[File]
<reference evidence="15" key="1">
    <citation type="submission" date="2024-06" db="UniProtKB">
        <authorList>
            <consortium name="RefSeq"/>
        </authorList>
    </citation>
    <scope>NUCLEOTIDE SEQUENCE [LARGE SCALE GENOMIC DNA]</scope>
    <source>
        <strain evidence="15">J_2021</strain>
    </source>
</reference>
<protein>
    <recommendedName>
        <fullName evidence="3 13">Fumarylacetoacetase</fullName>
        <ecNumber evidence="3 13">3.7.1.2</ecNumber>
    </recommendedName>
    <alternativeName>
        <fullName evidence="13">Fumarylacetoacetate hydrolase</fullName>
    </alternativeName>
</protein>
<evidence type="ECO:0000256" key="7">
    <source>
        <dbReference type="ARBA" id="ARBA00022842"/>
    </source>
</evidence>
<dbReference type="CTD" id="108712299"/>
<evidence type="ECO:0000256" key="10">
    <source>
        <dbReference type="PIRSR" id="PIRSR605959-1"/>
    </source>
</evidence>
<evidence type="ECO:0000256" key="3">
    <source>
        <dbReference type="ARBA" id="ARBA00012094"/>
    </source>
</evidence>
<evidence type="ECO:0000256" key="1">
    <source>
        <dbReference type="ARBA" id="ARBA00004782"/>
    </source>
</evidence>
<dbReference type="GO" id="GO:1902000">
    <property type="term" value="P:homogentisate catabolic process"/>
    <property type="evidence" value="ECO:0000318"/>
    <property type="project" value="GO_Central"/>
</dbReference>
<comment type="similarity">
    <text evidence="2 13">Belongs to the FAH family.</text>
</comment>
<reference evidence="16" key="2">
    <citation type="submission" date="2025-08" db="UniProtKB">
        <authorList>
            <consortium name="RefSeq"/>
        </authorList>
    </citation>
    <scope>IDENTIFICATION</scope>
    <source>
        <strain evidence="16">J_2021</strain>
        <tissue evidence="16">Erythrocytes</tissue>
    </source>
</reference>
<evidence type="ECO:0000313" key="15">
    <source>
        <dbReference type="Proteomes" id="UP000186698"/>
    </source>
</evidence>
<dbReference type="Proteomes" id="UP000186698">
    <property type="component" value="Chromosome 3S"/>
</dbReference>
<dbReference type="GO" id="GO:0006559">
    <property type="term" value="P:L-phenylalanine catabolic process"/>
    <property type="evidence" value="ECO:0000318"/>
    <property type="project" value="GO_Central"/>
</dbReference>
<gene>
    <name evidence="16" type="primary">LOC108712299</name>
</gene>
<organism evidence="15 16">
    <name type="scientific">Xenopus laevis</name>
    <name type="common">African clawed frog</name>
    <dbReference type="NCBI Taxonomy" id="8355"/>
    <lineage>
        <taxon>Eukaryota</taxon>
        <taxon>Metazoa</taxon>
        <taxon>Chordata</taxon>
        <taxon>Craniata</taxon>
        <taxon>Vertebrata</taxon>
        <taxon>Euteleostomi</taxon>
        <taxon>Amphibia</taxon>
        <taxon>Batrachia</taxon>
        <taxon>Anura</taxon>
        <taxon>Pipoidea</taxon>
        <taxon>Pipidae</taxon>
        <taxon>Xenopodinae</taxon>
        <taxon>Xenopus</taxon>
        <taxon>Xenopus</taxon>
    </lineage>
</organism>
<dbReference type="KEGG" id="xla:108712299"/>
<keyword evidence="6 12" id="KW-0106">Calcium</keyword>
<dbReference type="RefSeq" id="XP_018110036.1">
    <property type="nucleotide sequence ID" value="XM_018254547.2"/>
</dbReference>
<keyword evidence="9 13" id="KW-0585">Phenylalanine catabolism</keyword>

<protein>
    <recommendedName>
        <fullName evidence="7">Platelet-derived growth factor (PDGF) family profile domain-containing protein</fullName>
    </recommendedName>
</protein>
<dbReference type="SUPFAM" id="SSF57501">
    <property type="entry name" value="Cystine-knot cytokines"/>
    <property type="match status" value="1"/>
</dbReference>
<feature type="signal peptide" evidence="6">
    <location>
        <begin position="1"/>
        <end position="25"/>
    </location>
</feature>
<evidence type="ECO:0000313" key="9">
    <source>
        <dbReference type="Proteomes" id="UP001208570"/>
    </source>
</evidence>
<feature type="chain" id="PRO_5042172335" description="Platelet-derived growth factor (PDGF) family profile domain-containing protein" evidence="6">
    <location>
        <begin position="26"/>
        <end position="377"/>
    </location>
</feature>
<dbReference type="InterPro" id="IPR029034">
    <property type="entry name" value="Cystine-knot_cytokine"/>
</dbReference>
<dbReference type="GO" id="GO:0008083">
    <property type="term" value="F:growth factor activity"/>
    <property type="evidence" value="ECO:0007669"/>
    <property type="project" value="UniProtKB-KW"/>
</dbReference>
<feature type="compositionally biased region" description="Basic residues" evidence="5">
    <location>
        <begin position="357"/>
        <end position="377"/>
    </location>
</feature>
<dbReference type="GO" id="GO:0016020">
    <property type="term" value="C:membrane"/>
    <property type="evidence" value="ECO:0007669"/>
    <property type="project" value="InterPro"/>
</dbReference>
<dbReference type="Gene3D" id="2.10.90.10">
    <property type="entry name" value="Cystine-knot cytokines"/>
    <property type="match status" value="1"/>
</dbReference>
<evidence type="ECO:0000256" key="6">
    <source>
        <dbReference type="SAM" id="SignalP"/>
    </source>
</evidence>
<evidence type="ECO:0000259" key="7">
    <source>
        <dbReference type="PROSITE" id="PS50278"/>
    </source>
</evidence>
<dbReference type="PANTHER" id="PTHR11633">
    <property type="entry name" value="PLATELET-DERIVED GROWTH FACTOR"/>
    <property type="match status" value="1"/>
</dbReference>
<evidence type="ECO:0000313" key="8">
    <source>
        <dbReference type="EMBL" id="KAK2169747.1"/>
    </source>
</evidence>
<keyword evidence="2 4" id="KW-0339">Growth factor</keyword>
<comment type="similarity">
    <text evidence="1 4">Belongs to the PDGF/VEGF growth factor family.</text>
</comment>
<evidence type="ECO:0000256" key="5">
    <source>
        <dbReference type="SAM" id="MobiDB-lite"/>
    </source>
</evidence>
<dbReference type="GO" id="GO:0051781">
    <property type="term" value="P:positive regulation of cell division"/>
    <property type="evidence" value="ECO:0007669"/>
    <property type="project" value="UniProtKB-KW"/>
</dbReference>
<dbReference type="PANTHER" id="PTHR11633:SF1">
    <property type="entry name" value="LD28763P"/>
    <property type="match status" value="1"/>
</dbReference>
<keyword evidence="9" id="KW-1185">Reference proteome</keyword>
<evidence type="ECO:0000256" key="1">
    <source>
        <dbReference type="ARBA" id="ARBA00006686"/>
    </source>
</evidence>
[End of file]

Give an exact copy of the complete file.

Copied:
<reference evidence="15" key="1">
    <citation type="submission" date="2024-06" db="UniProtKB">
        <authorList>
            <consortium name="RefSeq"/>
        </authorList>
    </citation>
    <scope>NUCLEOTIDE SEQUENCE [LARGE SCALE GENOMIC DNA]</scope>
    <source>
        <strain evidence="15">J_2021</strain>
    </source>
</reference>
<protein>
    <recommendedName>
        <fullName evidence="3 13">Fumarylacetoacetase</fullName>
        <ecNumber evidence="3 13">3.7.1.2</ecNumber>
    </recommendedName>
    <alternativeName>
        <fullName evidence="13">Fumarylacetoacetate hydrolase</fullName>
    </alternativeName>
</protein>
<evidence type="ECO:0000256" key="7">
    <source>
        <dbReference type="ARBA" id="ARBA00022842"/>
    </source>
</evidence>
<dbReference type="CTD" id="108712299"/>
<evidence type="ECO:0000256" key="10">
    <source>
        <dbReference type="PIRSR" id="PIRSR605959-1"/>
    </source>
</evidence>
<evidence type="ECO:0000256" key="3">
    <source>
        <dbReference type="ARBA" id="ARBA00012094"/>
    </source>
</evidence>
<evidence type="ECO:0000256" key="1">
    <source>
        <dbReference type="ARBA" id="ARBA00004782"/>
    </source>
</evidence>
<dbReference type="GO" id="GO:1902000">
    <property type="term" value="P:homogentisate catabolic process"/>
    <property type="evidence" value="ECO:0000318"/>
    <property type="project" value="GO_Central"/>
</dbReference>
<comment type="similarity">
    <text evidence="2 13">Belongs to the FAH family.</text>
</comment>
<reference evidence="16" key="2">
    <citation type="submission" date="2025-08" db="UniProtKB">
        <authorList>
            <consortium name="RefSeq"/>
        </authorList>
    </citation>
    <scope>IDENTIFICATION</scope>
    <source>
        <strain evidence="16">J_2021</strain>
        <tissue evidence="16">Erythrocytes</tissue>
    </source>
</reference>
<evidence type="ECO:0000313" key="15">
    <source>
        <dbReference type="Proteomes" id="UP000186698"/>
    </source>
</evidence>
<dbReference type="Proteomes" id="UP000186698">
    <property type="component" value="Chromosome 3S"/>
</dbReference>
<dbReference type="GO" id="GO:0006559">
    <property type="term" value="P:L-phenylalanine catabolic process"/>
    <property type="evidence" value="ECO:0000318"/>
    <property type="project" value="GO_Central"/>
</dbReference>
<gene>
    <name evidence="16" type="primary">LOC108712299</name>
</gene>
<organism evidence="15 16">
    <name type="scientific">Xenopus laevis</name>
    <name type="common">African clawed frog</name>
    <dbReference type="NCBI Taxonomy" id="8355"/>
    <lineage>
        <taxon>Eukaryota</taxon>
        <taxon>Metazoa</taxon>
        <taxon>Chordata</taxon>
        <taxon>Craniata</taxon>
        <taxon>Vertebrata</taxon>
        <taxon>Euteleostomi</taxon>
        <taxon>Amphibia</taxon>
        <taxon>Batrachia</taxon>
        <taxon>Anura</taxon>
        <taxon>Pipoidea</taxon>
        <taxon>Pipidae</taxon>
        <taxon>Xenopodinae</taxon>
        <taxon>Xenopus</taxon>
        <taxon>Xenopus</taxon>
    </lineage>
</organism>
<dbReference type="KEGG" id="xla:108712299"/>
<keyword evidence="6 12" id="KW-0106">Calcium</keyword>
<dbReference type="RefSeq" id="XP_018110036.1">
    <property type="nucleotide sequence ID" value="XM_018254547.2"/>
</dbReference>
<keyword evidence="9 13" id="KW-0585">Phenylalanine catabolism</keyword>

<protein>
    <recommendedName>
        <fullName evidence="7">Platelet-derived growth factor (PDGF) family profile domain-containing protein</fullName>
    </recommendedName>
</protein>
<dbReference type="SUPFAM" id="SSF57501">
    <property type="entry name" value="Cystine-knot cytokines"/>
    <property type="match status" value="1"/>
</dbReference>
<feature type="signal peptide" evidence="6">
    <location>
        <begin position="1"/>
        <end position="25"/>
    </location>
</feature>
<evidence type="ECO:0000313" key="9">
    <source>
        <dbReference type="Proteomes" id="UP001208570"/>
    </source>
</evidence>
<feature type="chain" id="PRO_5042172335" description="Platelet-derived growth factor (PDGF) family profile domain-containing protein" evidence="6">
    <location>
        <begin position="26"/>
        <end position="377"/>
    </location>
</feature>
<dbReference type="InterPro" id="IPR029034">
    <property type="entry name" value="Cystine-knot_cytokine"/>
</dbReference>
<dbReference type="GO" id="GO:0008083">
    <property type="term" value="F:growth factor activity"/>
    <property type="evidence" value="ECO:0007669"/>
    <property type="project" value="UniProtKB-KW"/>
</dbReference>
<feature type="compositionally biased region" description="Basic residues" evidence="5">
    <location>
        <begin position="357"/>
        <end position="377"/>
    </location>
</feature>
<dbReference type="GO" id="GO:0016020">
    <property type="term" value="C:membrane"/>
    <property type="evidence" value="ECO:0007669"/>
    <property type="project" value="InterPro"/>
</dbReference>
<dbReference type="Gene3D" id="2.10.90.10">
    <property type="entry name" value="Cystine-knot cytokines"/>
    <property type="match status" value="1"/>
</dbReference>
<evidence type="ECO:0000256" key="6">
    <source>
        <dbReference type="SAM" id="SignalP"/>
    </source>
</evidence>
<evidence type="ECO:0000259" key="7">
    <source>
        <dbReference type="PROSITE" id="PS50278"/>
    </source>
</evidence>
<dbReference type="PANTHER" id="PTHR11633">
    <property type="entry name" value="PLATELET-DERIVED GROWTH FACTOR"/>
    <property type="match status" value="1"/>
</dbReference>
<evidence type="ECO:0000313" key="8">
    <source>
        <dbReference type="EMBL" id="KAK2169747.1"/>
    </source>
</evidence>
<keyword evidence="2 4" id="KW-0339">Growth factor</keyword>
<comment type="similarity">
    <text evidence="1 4">Belongs to the PDGF/VEGF growth factor family.</text>
</comment>
<evidence type="ECO:0000256" key="5">
    <source>
        <dbReference type="SAM" id="MobiDB-lite"/>
    </source>
</evidence>
<dbReference type="GO" id="GO:0051781">
    <property type="term" value="P:positive regulation of cell division"/>
    <property type="evidence" value="ECO:0007669"/>
    <property type="project" value="UniProtKB-KW"/>
</dbReference>
<dbReference type="PANTHER" id="PTHR11633:SF1">
    <property type="entry name" value="LD28763P"/>
    <property type="match status" value="1"/>
</dbReference>
<keyword evidence="9" id="KW-1185">Reference proteome</keyword>
<evidence type="ECO:0000256" key="1">
    <source>
        <dbReference type="ARBA" id="ARBA00006686"/>
    </source>
</evidence>